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4 ways to avoid getting hacked these holidays

Don't get hacked these holidays. (Source: Getty)

The holiday break is a time to relax – but there’s one area where you can’t afford to drop your guard: cybersecurity.

In fact, the end of the year is one of the most dangerous times for tech users, as scammers target those doing online Christmas and gift shopping, according to Scamwatch as well as data experts.

According to identity governance firm SailPoint chief marketing officer Juliette Rizkallah, you need to protect yourself – and your tech, your identity and your banking details – from malicious operators lurking on the other side of the screen.

Here are some simple ways to protect yourself:

Think before you click

“‘Tis the season for a good deal, and what better way to find one than in your own email inbox,” said Rizkallah, adding that phishing scams tend to peak during holiday season.

“Australians should look out for suspicious emails by scanning the sender and contents.” Ask yourself the following questions:

  • Is it a valid contact?

  • Is the email address valid?

  • Does the message contain hyperlinks?

  • Do the hyperlinks go to legitimate websites?

“These are all important factors to consider when avoiding a phishing scam,” she said.

Beware of public WiFi

These days, it’s difficult to stay off-grid – even when taking some private time to yourself. And if we’re out and about, it can be tempting to join publicly available WiFi hotspots, but Rizkallah warns that there are security gaps we need to be aware of.

“The first is to avoid opening up your Wi-Fi network to other users, who potentially may be malicious, by using a secure password.

“Secondly, beware of the risks of using public Wi-Fi, which include the potential of data theft, malware distribution, and malicious hotspots, among others.”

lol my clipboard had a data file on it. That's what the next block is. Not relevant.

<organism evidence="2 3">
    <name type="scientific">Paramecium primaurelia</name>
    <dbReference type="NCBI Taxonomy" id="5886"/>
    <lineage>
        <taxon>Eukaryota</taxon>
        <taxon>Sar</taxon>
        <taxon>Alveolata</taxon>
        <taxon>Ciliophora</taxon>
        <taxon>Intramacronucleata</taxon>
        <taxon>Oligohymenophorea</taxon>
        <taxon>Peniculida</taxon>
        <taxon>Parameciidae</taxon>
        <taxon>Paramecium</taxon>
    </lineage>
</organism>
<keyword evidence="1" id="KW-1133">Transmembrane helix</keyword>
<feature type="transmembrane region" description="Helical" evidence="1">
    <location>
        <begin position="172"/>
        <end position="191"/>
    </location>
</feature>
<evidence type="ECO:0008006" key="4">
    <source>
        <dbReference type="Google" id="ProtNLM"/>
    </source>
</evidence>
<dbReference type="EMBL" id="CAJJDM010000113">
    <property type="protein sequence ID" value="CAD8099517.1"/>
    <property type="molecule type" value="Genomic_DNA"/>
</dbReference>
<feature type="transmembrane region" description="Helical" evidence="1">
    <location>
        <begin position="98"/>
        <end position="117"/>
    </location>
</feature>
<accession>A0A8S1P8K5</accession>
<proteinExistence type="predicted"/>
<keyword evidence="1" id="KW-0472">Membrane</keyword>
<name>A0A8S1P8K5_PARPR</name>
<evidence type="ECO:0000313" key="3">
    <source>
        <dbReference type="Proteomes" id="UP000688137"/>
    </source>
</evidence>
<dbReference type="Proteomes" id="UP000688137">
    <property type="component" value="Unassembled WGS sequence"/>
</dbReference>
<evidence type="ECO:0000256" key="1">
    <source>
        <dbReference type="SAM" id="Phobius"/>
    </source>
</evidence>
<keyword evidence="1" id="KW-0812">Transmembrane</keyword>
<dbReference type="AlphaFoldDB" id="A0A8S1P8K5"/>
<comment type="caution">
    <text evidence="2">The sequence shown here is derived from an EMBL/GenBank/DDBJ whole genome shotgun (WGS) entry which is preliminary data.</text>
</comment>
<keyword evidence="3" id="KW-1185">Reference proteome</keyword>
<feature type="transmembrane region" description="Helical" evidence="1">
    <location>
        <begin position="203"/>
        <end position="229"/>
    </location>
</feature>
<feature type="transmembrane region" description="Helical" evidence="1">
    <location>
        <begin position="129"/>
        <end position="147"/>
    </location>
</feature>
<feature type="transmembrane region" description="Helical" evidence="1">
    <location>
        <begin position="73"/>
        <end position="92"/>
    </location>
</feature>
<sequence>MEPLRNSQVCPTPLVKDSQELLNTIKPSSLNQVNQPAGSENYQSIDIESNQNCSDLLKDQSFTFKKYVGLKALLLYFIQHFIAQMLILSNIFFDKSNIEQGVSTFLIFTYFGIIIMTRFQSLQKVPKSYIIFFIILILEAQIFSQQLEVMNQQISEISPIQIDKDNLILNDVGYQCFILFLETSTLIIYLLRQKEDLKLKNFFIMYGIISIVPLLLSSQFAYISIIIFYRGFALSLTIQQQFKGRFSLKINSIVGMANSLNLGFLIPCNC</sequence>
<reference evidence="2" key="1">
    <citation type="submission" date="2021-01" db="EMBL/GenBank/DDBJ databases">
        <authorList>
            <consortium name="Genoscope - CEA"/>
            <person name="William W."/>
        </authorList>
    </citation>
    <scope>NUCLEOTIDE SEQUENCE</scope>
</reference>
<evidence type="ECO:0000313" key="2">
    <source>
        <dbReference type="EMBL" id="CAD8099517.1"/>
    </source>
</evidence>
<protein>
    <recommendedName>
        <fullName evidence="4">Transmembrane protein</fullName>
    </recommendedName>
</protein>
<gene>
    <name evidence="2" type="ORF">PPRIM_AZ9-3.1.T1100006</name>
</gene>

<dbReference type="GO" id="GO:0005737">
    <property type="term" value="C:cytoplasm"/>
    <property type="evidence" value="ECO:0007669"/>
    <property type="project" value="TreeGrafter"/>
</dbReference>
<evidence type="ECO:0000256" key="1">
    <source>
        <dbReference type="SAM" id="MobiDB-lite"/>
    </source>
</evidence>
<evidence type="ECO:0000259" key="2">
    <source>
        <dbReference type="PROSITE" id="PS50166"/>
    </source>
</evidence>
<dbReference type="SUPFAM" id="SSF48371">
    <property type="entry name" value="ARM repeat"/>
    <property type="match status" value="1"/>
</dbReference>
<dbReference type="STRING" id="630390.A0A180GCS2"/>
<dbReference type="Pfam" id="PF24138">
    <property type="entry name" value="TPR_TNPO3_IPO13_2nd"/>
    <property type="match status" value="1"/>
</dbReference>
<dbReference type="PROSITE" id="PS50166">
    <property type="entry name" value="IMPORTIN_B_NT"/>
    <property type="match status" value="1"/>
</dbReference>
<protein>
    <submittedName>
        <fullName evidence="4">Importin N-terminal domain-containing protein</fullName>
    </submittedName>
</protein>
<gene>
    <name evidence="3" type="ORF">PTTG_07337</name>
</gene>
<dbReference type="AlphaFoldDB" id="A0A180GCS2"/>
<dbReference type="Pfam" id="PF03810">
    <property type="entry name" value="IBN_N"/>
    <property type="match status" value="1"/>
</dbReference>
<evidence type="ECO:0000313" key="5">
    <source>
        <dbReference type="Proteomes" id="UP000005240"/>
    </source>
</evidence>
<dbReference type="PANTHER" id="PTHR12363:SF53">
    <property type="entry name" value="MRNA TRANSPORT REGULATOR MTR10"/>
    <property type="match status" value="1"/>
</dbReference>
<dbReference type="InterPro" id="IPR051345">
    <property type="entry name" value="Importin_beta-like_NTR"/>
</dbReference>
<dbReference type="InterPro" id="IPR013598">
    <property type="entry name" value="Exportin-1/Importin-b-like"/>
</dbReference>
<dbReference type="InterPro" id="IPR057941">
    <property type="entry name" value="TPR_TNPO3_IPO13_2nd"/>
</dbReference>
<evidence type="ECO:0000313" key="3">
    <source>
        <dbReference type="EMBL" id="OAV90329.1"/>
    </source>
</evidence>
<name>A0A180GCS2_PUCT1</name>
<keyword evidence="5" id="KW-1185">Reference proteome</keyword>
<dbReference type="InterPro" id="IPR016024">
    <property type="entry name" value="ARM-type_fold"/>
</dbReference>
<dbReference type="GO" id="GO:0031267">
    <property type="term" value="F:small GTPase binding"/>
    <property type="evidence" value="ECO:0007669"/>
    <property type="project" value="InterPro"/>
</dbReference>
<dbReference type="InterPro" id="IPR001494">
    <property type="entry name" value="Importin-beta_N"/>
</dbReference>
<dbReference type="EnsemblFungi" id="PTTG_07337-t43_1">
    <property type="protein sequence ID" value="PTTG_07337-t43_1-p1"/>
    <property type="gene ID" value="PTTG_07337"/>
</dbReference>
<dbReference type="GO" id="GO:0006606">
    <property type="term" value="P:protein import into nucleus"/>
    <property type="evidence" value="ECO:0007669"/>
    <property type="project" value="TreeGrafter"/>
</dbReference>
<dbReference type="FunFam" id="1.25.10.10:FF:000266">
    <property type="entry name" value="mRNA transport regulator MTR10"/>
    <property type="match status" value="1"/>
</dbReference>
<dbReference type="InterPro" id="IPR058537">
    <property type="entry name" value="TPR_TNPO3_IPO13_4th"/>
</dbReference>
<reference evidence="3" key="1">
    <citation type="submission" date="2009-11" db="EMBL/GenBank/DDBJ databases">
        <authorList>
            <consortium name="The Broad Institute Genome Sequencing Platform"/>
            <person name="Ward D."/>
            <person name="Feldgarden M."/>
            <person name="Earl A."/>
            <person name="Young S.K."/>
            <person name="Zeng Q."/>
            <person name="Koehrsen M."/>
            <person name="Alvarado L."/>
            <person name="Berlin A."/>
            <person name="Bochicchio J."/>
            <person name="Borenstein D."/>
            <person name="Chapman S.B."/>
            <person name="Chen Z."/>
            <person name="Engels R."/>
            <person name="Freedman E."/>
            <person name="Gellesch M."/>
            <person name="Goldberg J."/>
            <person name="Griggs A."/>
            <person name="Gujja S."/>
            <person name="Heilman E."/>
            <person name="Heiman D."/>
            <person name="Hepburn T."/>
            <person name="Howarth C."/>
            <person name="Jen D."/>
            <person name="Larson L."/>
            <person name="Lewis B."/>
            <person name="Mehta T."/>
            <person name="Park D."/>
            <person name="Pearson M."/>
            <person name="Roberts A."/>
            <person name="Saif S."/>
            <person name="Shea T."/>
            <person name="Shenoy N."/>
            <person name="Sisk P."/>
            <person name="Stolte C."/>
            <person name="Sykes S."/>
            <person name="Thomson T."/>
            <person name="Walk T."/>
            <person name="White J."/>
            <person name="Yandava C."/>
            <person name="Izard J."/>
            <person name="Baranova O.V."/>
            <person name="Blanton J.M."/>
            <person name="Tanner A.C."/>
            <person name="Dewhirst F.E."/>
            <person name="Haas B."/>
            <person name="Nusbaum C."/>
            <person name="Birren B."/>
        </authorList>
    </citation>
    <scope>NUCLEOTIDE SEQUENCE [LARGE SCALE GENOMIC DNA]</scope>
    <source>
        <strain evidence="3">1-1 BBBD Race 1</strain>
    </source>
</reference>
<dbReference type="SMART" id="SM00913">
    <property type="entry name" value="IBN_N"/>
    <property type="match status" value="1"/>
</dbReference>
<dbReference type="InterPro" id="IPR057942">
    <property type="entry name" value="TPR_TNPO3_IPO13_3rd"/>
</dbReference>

If you want to use public WiFi, get yourself a Virtual Private Network (VPN), which makes it difficult for malicious actors to get access to your device via the public network, she advised.

Even your toys can be used against you

These days, everything from your fridge to your coffee-maker is a smart device. But some items that slip under our radar are internet-connected toys, which can contain microphones or cameras.

This means before you buy one as a gift for your child or for someone else, know what you’re dealing with first.

“If you still go ahead with the purchase, consider how the toy is connected to the internet. You can take precautions by using a password or pin to secure the connection,” said Rizkallah.

What kind of data does the toy collect? Find out and see if the device needs to be patched, she added.

Slow down

Often, holidays aren’t relaxing at all, with the amount of planning or travelling that it can involve. And that means that your mind is on other things and not on cybersecurity. But it helps just to take a second, said Rizkallah.

“It’s important sometimes to slow down, and to stop, think, and check before clicking.”

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